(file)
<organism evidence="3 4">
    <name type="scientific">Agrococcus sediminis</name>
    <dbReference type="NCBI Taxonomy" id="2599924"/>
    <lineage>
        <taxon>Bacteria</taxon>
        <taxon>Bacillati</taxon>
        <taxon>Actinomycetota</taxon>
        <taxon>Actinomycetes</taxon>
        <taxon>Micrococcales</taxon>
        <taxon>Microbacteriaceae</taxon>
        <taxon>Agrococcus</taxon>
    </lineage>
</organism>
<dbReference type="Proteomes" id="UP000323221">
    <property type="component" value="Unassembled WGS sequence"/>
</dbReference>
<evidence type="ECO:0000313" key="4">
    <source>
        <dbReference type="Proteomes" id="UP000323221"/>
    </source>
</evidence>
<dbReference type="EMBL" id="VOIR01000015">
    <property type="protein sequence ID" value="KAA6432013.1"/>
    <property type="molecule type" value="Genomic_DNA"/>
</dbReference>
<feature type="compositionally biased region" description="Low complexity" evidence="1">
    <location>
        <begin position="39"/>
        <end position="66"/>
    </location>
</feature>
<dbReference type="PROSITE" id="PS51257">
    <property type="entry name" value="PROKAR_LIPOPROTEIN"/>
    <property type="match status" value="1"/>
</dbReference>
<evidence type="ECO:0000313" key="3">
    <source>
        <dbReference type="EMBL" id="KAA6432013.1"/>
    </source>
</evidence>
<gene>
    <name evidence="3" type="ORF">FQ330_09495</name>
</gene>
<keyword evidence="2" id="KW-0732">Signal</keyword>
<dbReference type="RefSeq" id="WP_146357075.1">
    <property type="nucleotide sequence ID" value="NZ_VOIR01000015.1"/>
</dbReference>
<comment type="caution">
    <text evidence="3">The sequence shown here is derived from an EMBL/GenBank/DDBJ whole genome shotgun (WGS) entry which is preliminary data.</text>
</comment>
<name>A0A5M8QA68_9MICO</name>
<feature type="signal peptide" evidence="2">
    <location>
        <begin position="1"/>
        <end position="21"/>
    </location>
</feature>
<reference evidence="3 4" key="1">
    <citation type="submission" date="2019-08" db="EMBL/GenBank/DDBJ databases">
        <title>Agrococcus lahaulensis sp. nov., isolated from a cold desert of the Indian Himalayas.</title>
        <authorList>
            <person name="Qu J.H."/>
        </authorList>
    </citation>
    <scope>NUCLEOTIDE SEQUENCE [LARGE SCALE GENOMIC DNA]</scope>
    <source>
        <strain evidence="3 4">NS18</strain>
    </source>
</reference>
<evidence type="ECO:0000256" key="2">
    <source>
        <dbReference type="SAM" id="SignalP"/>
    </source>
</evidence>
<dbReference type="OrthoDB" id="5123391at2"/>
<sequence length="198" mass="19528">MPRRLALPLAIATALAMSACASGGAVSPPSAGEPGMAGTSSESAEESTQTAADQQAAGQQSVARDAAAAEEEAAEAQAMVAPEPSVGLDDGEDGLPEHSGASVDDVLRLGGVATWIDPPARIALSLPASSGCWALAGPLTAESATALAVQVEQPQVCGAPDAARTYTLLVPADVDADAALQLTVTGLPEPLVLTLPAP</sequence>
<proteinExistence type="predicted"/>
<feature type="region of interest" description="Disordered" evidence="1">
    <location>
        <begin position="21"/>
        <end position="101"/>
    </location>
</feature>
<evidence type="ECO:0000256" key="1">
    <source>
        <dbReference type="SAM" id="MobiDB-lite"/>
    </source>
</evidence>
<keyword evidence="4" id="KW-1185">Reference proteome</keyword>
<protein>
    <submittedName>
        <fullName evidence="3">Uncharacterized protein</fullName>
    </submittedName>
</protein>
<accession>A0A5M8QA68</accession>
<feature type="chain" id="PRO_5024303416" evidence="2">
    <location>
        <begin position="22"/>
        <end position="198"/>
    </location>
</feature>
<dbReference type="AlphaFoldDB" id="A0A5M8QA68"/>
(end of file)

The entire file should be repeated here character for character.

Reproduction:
<organism evidence="3 4">
    <name type="scientific">Agrococcus sediminis</name>
    <dbReference type="NCBI Taxonomy" id="2599924"/>
    <lineage>
        <taxon>Bacteria</taxon>
        <taxon>Bacillati</taxon>
        <taxon>Actinomycetota</taxon>
        <taxon>Actinomycetes</taxon>
        <taxon>Micrococcales</taxon>
        <taxon>Microbacteriaceae</taxon>
        <taxon>Agrococcus</taxon>
    </lineage>
</organism>
<dbReference type="Proteomes" id="UP000323221">
    <property type="component" value="Unassembled WGS sequence"/>
</dbReference>
<evidence type="ECO:0000313" key="4">
    <source>
        <dbReference type="Proteomes" id="UP000323221"/>
    </source>
</evidence>
<dbReference type="EMBL" id="VOIR01000015">
    <property type="protein sequence ID" value="KAA6432013.1"/>
    <property type="molecule type" value="Genomic_DNA"/>
</dbReference>
<feature type="compositionally biased region" description="Low complexity" evidence="1">
    <location>
        <begin position="39"/>
        <end position="66"/>
    </location>
</feature>
<dbReference type="PROSITE" id="PS51257">
    <property type="entry name" value="PROKAR_LIPOPROTEIN"/>
    <property type="match status" value="1"/>
</dbReference>
<evidence type="ECO:0000313" key="3">
    <source>
        <dbReference type="EMBL" id="KAA6432013.1"/>
    </source>
</evidence>
<gene>
    <name evidence="3" type="ORF">FQ330_09495</name>
</gene>
<keyword evidence="2" id="KW-0732">Signal</keyword>
<dbReference type="RefSeq" id="WP_146357075.1">
    <property type="nucleotide sequence ID" value="NZ_VOIR01000015.1"/>
</dbReference>
<comment type="caution">
    <text evidence="3">The sequence shown here is derived from an EMBL/GenBank/DDBJ whole genome shotgun (WGS) entry which is preliminary data.</text>
</comment>
<name>A0A5M8QA68_9MICO</name>
<feature type="signal peptide" evidence="2">
    <location>
        <begin position="1"/>
        <end position="21"/>
    </location>
</feature>
<reference evidence="3 4" key="1">
    <citation type="submission" date="2019-08" db="EMBL/GenBank/DDBJ databases">
        <title>Agrococcus lahaulensis sp. nov., isolated from a cold desert of the Indian Himalayas.</title>
        <authorList>
            <person name="Qu J.H."/>
        </authorList>
    </citation>
    <scope>NUCLEOTIDE SEQUENCE [LARGE SCALE GENOMIC DNA]</scope>
    <source>
        <strain evidence="3 4">NS18</strain>
    </source>
</reference>
<evidence type="ECO:0000256" key="2">
    <source>
        <dbReference type="SAM" id="SignalP"/>
    </source>
</evidence>
<dbReference type="OrthoDB" id="5123391at2"/>
<sequence length="198" mass="19528">MPRRLALPLAIATALAMSACASGGAVSPPSAGEPGMAGTSSESAEESTQTAADQQAAGQQSVARDAAAAEEEAAEAQAMVAPEPSVGLDDGEDGLPEHSGASVDDVLRLGGVATWIDPPARIALSLPASSGCWALAGPLTAESATALAVQVEQPQVCGAPDAARTYTLLVPADVDADAALQLTVTGLPEPLVLTLPAP</sequence>
<proteinExistence type="predicted"/>
<feature type="region of interest" description="Disordered" evidence="1">
    <location>
        <begin position="21"/>
        <end position="101"/>
    </location>
</feature>
<evidence type="ECO:0000256" key="1">
    <source>
        <dbReference type="SAM" id="MobiDB-lite"/>
    </source>
</evidence>
<keyword evidence="4" id="KW-1185">Reference proteome</keyword>
<protein>
    <submittedName>
        <fullName evidence="3">Uncharacterized protein</fullName>
    </submittedName>
</protein>
<accession>A0A5M8QA68</accession>
<feature type="chain" id="PRO_5024303416" evidence="2">
    <location>
        <begin position="22"/>
        <end position="198"/>
    </location>
</feature>
<dbReference type="AlphaFoldDB" id="A0A5M8QA68"/>